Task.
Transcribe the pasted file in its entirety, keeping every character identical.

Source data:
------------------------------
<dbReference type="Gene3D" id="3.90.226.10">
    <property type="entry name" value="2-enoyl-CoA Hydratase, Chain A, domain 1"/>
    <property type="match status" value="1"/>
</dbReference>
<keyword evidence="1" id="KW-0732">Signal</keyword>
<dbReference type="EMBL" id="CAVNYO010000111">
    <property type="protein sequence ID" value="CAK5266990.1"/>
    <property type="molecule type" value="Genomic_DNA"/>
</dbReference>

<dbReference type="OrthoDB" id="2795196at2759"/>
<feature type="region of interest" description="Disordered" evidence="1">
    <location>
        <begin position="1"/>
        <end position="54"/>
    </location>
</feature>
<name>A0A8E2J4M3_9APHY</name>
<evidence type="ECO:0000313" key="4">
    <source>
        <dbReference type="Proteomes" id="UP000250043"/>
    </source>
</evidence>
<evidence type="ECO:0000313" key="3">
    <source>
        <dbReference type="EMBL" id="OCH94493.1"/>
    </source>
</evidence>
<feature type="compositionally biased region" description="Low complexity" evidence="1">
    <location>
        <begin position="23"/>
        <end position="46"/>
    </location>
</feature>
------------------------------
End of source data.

<dbReference type="Gene3D" id="3.90.226.10">
    <property type="entry name" value="2-enoyl-CoA Hydratase, Chain A, domain 1"/>
    <property type="match status" value="1"/>
</dbReference>
<keyword evidence="1" id="KW-0732">Signal</keyword>
<dbReference type="EMBL" id="CAVNYO010000111">
    <property type="protein sequence ID" value="CAK5266990.1"/>
    <property type="molecule type" value="Genomic_DNA"/>
</dbReference>

<dbReference type="OrthoDB" id="2795196at2759"/>
<feature type="region of interest" description="Disordered" evidence="1">
    <location>
        <begin position="1"/>
        <end position="54"/>
    </location>
</feature>
<name>A0A8E2J4M3_9APHY</name>
<evidence type="ECO:0000313" key="4">
    <source>
        <dbReference type="Proteomes" id="UP000250043"/>
    </source>
</evidence>
<evidence type="ECO:0000313" key="3">
    <source>
        <dbReference type="EMBL" id="OCH94493.1"/>
    </source>
</evidence>
<feature type="compositionally biased region" description="Low complexity" evidence="1">
    <location>
        <begin position="23"/>
        <end position="46"/>
    </location>
</feature>